Nevada, which has some of the loosest alcohol laws in the nation, prohibits minors from buying nonalcoholic beers. Not sure why - I'd imagine it has something to do with glorifying drinking.

~Tasha
Or maybe with the notion that, otherwise, if you're caught selling regular beer to minors, you might be able to use the defense that you made a mistake and thought you were selling them O'Douls. So it's simplest just to make beeroid illegal for minors as well.
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  #13  
Old 12-15-2006, 08:21 AM
Gary T Gary T is offline
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My understanding is that "non-alcoholic" beers have some alcohol. It may only be 1/10th of 1%, but some states' laws prohibit selling beverages with any alcohol to minors.
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  #14  
Old 12-15-2006, 08:24 AM
alphaboi867 alphaboi867 is offline
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Quote:
Originally Posted by Common Tater
Are minors prohibited from buying vanilla extract, then? It's been a while since I was a teenager, but. For that matter, how about malted barley and yeast? I mean, they are alcohol precursors. (The kids won't be partying that night, but still..)
In PA at least there are no restrictions on selling non-beverage alcohol to minors. Extracts (along with cooking wine) are not intended to be consumed raw by humans.
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  #15  
Old 12-15-2006, 08:34 AM
Bear_Nenno Bear_Nenno is offline
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Illegal in Florida because it's a beverage and it contains alcohol. They're better off just buying NYQUIL which isn't a beverage and contains much more alcohol. . .
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  #16  
Old 12-15-2006, 09:07 AM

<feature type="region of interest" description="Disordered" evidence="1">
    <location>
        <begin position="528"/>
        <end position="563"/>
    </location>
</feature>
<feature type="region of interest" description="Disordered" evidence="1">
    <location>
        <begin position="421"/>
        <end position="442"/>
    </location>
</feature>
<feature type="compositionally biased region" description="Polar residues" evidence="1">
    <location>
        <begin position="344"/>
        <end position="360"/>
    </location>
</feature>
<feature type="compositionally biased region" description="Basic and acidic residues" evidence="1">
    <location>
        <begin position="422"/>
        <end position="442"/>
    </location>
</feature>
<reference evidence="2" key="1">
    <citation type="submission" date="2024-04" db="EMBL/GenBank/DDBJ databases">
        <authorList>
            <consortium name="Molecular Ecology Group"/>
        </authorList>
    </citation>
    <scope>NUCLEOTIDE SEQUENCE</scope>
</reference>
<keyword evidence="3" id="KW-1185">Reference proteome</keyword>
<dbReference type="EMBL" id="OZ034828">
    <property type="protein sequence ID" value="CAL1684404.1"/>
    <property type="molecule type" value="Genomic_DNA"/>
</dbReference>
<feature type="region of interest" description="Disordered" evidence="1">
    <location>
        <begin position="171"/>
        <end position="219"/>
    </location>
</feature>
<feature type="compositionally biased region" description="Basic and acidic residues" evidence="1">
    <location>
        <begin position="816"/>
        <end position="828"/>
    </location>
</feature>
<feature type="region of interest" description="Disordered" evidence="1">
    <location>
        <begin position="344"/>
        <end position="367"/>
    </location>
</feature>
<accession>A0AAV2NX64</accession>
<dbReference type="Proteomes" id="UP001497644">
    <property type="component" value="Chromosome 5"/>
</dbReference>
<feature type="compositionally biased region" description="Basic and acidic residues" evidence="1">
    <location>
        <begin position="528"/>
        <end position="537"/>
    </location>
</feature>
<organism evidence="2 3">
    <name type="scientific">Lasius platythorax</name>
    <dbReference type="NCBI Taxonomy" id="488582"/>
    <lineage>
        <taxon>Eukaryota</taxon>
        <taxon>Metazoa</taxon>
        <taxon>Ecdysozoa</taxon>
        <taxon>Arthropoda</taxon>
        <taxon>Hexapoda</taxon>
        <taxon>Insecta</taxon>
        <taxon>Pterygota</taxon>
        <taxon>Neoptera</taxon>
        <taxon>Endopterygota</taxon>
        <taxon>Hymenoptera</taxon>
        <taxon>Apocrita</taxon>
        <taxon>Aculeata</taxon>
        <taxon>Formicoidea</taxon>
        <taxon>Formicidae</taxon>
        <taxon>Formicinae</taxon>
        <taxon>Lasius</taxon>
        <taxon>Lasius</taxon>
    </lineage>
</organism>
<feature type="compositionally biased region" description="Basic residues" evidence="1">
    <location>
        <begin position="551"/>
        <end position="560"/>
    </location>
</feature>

BwanaBob BwanaBob is offline
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I got into a stupid semantics argument with a New York State trooper about this.
Alcohol consumption/sales were banned at certain (if not all) state parks.

I was into an "O'Douls" phase and figured it was legal to drink it at the park because it was non-alcoholic. But to be sure, I approached a trooper at Jones Beach State Park and asked him point blank if I could drink O'Douls at the beach.

He gave the "company line"; namely, "Alcoholic beverages are banned at the park".

So, I say, "Yes sir, I know that, but what about non-alcoholic beer?"
Reply: "Alcoholic beverages are banned at the park"

This went on for 3 more iterations before I just turned my back on him and walked away shaking my head.
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  #17  
Old 12-15-2006, 09:16 AM
WhyNot WhyNot is online now
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I've been carded at grocery stores multiple times for buying sparkling grape juice and non-alcoholic cider (unlike beer, it's not cider which was fermented and then alcohol removed, but cloudy apple juice which didn't ferment in the first place)! There it seems to be because it's cataloged under the liquor department, and the counter jockey can't continue the transaction without entering a birth date. To avoid potential blame down the road, the young 'uns will not exercise their own judgment and enter a bogus number (I'm sure this is drilled into them by their managers, so I don't blame them too much) whereas the older clerks will just enter something at random or their own birthday, for all I know.

This is also in Illinois. Maybe they got chewed out for selling O'Douls to high school kids on their lunch break and cracked down.
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  #18  
Old 12-15-2006, 10:18 AM
dropzone dropzone is offline
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Also in Illinois, rather than wait for a cashier who is over 21 to come over and ring up my O'Doul's I told the cashier that since I was pretending it was beer she could pretend she was 21. Didn't work.

Towns have cracked down on sales to minors so much that other customers who are over 21 can no longer make the judgement call that Grandma is old enough to buy that bottle of Morgan Davis and press the "over 21" key for a minor cashier. Time was you could even do it yourself.